DHL Supply Chain, the contract logistics unit of DHL Group, announced a framework agreement expanding its collaboration with Locus Robotics.
Initial investments in assisted picking robots have proven effective in commercially scaled operations, DHL said, and this multimillion-dollar agreement will enhance its wider “Accelerated Digitalization Strategy.” By 2022, the supply chain specialist plans to take on up to 2,000 robots, making it the largest customer of Locus Robotics worldwide.
The assisted picking robots are mostly used in e-commerce or consumer warehouses to help with picking and inventory replenishment, increasing efficiency and accelerating delivery processes.
“It is particularly important for us to be able to consistently optimize our supply chains–assisted picking robots are very effective in this respect,” said Markus Voss, global chief information officer and chief operating officer at DHL Supply Chain. “So far, more than 500 assisted picking robots are already in industrial use in our warehouses in the USA, Europe and the U.K. By the end of 2021, another 500 robots are to be added in a total of more than 20 locations.”
“The collaborative picking technology has clearly proven its effectiveness and reliability in modern warehousing,” Voss added. “More locations have already been identified, with concrete implementation roadmaps for the remaining robots, which we will deploy in 2022. However, the overall potential for assisted picking robots in our DHL warehouses is much bigger, so we are confident that we will meet the targets we have set ourselves together with Locus Robotics.”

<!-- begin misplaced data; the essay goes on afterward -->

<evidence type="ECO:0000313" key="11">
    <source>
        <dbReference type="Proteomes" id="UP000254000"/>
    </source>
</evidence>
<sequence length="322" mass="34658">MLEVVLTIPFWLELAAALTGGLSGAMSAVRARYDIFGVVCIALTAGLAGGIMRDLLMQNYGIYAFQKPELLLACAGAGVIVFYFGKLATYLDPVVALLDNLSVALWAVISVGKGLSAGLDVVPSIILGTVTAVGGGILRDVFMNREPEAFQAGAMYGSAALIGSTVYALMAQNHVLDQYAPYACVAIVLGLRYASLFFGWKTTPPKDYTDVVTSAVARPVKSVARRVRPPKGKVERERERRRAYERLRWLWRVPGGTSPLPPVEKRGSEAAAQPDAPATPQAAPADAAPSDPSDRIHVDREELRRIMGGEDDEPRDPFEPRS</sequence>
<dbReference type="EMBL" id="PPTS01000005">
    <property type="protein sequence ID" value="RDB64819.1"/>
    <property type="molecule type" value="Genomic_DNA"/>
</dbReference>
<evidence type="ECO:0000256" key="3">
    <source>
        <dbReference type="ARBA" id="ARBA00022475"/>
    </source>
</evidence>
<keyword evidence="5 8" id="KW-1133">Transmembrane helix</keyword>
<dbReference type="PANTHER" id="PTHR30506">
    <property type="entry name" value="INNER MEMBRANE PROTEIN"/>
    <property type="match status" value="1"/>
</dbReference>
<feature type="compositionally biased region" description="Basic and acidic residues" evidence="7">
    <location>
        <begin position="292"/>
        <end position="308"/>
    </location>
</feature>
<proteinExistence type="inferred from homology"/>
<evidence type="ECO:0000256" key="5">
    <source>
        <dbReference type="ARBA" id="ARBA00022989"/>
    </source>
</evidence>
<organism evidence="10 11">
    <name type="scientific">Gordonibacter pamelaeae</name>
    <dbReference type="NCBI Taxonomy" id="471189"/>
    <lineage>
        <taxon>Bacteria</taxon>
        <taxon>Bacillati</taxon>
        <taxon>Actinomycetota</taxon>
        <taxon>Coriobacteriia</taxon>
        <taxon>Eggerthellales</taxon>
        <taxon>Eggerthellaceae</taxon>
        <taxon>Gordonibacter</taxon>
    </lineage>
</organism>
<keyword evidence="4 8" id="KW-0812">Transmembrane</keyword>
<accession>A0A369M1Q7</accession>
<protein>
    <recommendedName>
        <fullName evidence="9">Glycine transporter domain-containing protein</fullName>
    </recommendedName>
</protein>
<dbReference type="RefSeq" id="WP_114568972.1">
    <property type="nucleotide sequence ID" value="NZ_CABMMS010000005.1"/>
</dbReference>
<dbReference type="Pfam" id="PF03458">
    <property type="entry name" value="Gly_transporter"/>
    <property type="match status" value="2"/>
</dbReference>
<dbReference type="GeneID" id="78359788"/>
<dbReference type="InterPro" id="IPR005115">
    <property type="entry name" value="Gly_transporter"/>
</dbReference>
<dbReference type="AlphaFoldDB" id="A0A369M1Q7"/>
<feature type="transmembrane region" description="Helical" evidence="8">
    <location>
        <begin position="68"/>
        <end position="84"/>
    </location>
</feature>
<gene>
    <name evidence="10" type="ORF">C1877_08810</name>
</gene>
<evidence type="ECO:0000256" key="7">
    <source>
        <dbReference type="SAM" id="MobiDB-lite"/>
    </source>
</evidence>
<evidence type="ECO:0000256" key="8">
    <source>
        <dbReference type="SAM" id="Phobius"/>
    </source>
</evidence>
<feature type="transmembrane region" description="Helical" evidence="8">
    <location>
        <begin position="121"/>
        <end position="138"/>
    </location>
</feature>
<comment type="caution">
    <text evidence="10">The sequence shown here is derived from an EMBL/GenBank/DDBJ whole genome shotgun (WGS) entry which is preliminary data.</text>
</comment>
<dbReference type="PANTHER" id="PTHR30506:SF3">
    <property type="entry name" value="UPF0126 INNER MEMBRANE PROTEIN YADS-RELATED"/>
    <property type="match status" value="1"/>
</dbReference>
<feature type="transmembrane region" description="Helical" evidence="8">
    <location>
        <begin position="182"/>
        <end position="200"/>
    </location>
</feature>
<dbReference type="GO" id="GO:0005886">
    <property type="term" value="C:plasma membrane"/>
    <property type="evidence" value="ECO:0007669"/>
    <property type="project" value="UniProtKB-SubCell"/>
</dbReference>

DHL said assisted picking robots help reduce time spent on maneuvering pushcarts through warehouses, lower physical strain on employees and increase picking efficiency. They display images of goods to be picked, calculate optimal navigation routes and reduce required training time.
Also, they can be swiftly integrated into the warehouse system landscape via DHL Supply Chain’s Robotics Hub and are well received by staff. In addition, during peak operational periods the robots provide an optimal solution for capacity expansion as DHL can quickly bring in more robots with minimal onboarding effort to the existing fleet.
“Our expanded partnership with DHL reflects the increasing demand for warehouse digitalization worldwide to meet today’s exploding fulfillment challenges,” Rick Faulk, CEO of Locus Robotics, said.
DHL said the pandemic has accelerated the booming trend of e-commerce, which makes the labor-intensive picking process in e-fulfillment play an even bigger and more critical role in meeting high end-customers’ demands. These trends speeded up the introduction of new technologies and automation in various industries, but especially in warehousing.